Alexander Chepurnoy

The Web of Mind

Inside a Proof-of-Stake Cryptocurrency Part 3: A Local Ledger

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Pre-Introduction: Consensus Research Group

After previous article I started to work with friend of mine, andruiman on deeper investigation of proof-of-stake. We are working now as Consensus Research group and have successful Phase 1 crowdfunding almost done.

We have published paper on multibranch forging, while I continue to describe a model of 100% Proof-of-Stake single-branch forging.

Introduction

Cryptocurrency ledger lives in p2p network and as any information shared in AP distributed environment it’s a subject of inconsistency. So we will talk about local ledger as there’s no global ledger in a network though algorithms behind a cryptocurrency try to build some common view under some assumptions.

Local Ledger

In pt. 1 global network-wide structure System was defined slightly wrong for simplicity’s sake:

data System = System {
        nodes :: [Node],
        connections :: [Connection],
        accounts :: [Account]
    }

For now this simplification becomes too rude, so we’re going to remove accounts and rename the structure to Network (connections definition also changed but just for performance’s sake)

data Network = Network {
    nodes :: [Node],
    connections :: Map Node [Node]
}

New field to be injected into node to store it’s local state is localView,

data Node =
    Node {
        localView :: LocalView,
        unconfirmedTxs :: [Transaction],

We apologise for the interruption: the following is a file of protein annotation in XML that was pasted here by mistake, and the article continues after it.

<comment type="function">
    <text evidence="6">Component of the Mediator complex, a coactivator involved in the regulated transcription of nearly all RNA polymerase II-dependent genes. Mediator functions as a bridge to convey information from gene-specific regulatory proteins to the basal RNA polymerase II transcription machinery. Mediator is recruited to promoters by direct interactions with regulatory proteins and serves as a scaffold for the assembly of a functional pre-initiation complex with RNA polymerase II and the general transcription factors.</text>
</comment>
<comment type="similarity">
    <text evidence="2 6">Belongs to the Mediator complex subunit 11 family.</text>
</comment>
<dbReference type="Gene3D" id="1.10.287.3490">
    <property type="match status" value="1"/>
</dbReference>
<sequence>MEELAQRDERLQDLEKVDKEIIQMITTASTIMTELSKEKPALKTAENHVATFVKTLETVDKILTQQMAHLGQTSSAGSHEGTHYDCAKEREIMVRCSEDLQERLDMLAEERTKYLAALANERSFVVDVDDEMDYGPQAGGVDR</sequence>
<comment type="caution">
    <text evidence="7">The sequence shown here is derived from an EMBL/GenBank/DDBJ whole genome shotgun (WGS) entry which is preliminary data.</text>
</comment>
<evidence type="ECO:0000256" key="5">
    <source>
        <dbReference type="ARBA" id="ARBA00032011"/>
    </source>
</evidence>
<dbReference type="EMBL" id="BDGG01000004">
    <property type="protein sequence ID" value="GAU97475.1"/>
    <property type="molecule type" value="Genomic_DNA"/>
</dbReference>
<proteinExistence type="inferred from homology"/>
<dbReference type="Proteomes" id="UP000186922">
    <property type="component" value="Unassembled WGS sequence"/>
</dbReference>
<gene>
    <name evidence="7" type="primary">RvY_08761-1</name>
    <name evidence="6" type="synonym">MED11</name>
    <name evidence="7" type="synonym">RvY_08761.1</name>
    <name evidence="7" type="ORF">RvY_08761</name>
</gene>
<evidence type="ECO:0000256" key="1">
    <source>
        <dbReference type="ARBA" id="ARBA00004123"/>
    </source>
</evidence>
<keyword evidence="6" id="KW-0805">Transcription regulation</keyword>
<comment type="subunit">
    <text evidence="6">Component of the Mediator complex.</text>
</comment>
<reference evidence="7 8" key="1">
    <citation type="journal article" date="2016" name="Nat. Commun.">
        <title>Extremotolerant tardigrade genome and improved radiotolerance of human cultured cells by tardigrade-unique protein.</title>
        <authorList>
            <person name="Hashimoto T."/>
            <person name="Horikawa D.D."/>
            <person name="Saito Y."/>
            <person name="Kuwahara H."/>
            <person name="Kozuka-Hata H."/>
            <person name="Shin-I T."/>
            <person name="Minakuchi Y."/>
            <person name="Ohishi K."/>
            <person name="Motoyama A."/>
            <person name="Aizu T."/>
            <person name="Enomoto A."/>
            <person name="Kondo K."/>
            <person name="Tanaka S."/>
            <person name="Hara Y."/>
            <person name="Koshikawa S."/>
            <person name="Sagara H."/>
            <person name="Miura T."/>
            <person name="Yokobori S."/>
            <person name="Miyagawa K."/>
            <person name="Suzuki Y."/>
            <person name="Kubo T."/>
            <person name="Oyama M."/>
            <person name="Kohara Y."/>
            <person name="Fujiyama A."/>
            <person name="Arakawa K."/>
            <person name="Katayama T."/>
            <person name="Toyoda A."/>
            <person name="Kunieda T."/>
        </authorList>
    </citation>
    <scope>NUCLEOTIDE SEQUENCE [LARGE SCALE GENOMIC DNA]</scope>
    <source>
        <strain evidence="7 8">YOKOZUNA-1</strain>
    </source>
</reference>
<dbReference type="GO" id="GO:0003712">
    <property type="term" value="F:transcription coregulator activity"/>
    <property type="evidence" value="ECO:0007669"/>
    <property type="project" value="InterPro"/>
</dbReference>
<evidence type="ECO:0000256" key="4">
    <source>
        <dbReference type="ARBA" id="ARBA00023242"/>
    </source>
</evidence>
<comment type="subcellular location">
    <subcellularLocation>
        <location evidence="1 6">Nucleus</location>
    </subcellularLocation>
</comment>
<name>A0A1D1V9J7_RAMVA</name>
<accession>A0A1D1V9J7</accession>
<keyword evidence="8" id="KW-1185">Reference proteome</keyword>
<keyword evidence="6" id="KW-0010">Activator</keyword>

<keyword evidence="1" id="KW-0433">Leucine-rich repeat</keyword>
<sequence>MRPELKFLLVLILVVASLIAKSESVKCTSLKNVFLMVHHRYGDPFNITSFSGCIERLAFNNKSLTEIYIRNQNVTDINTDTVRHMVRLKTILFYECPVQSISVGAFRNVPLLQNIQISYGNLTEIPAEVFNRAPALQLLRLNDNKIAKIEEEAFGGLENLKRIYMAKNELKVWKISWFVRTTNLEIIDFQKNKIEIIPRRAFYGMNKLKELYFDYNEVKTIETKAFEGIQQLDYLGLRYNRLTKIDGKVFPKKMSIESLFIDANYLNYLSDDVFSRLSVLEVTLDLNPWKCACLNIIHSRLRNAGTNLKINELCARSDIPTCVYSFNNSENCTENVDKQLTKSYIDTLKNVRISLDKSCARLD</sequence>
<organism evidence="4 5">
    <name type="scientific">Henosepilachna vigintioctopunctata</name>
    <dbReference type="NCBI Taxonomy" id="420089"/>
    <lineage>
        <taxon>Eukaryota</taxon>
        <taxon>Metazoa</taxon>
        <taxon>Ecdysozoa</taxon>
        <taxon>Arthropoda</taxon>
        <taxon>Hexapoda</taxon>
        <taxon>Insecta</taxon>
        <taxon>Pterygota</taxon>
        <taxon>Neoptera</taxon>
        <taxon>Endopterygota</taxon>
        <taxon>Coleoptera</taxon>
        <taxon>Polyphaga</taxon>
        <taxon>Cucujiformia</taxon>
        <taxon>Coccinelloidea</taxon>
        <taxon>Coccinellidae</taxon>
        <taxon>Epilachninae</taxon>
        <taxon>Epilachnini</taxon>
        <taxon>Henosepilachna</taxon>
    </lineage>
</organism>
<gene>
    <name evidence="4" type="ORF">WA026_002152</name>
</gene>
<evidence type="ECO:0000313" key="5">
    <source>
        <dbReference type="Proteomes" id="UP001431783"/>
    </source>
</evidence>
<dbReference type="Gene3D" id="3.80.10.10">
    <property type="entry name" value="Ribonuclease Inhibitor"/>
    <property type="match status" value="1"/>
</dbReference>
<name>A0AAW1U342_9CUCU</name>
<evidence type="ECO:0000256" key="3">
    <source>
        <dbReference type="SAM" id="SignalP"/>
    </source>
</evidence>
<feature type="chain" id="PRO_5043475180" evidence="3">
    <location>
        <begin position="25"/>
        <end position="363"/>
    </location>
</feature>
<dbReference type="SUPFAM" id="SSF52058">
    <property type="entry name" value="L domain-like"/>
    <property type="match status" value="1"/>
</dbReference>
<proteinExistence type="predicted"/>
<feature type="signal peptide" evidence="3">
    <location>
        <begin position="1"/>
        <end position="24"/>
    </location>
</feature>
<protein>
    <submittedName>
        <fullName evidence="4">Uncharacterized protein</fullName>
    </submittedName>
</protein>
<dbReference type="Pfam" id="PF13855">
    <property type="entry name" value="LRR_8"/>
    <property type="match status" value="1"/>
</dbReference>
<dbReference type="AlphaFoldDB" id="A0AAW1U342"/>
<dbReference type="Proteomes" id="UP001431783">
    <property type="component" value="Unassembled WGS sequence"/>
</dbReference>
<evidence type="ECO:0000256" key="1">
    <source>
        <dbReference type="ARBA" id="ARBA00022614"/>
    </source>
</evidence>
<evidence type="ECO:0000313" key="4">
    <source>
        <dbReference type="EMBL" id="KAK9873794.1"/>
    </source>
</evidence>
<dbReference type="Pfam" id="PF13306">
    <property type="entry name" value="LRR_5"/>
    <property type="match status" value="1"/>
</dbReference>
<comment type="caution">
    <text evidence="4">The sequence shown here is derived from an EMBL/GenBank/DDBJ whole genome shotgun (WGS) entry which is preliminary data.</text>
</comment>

account :: Account          -- simplification - one account per node
        isForging :: Bool
    }

and consist of two entities:

data LocalView =
    LocalView{
        nodeChain :: BlockChain,        -- simplification - one blockchain per node(but true for NRS)
        balances :: Map Account Int
    }

The latter entity containing balances for known accounts isn’t strictly necessary but without it simple question “what’s the account balance now?” will need for whole local blockchain to be processed to answer.

To update balances during transaction processing we define ‘applyTx’ transformer function:

applyTx :: Transaction -> Map Account Int -> Map Account Int
applyTx tx blns = addMoney amt (recipient tx) $ addMoney (-amt) (sender tx) blns
    where amt = amount tx

where auxiliary function addMoney just adds some diff value to an account balance:

addMoney ::  Int -> Account ->  Map Account Int -> Map Account Int
addMoney diff acc blns = insert acc ((findWithDefault 0 acc blns) + diff) blns

To process a block, we process each transaction it contains then add sum of all transaction fees to a block generator balance:

processBlock :: Block -> Map Account Int -> Map Account Int
processBlock block priorBalances = appliedWithFees
    where
        txs = transactions block
        txApplied = foldl (\bs tx -> applyTx tx bs) priorBalances txs
        fees = sum(map fee txs)
        appliedWithFees = addMoney fees (generator block) txApplied

A Local Ledger & The Network Consensus

In a proof-of-stake environment chance to generate block & incoming block check result are depend on a balance of an account. But information about balances is local, so all decisions are also made locally. E.g. If cluster of nodes have own view of network, they will reject blocks from other nodes and build own blockchain. Is that good or bad? Well, the question is open, as well as other consensus properties in proof-of-stake networks.

Further Work

Next chapter will be about building blocks of an executable simulation of Nxt-like single-branch forging. Sources of the simulation tool will be published the same time.

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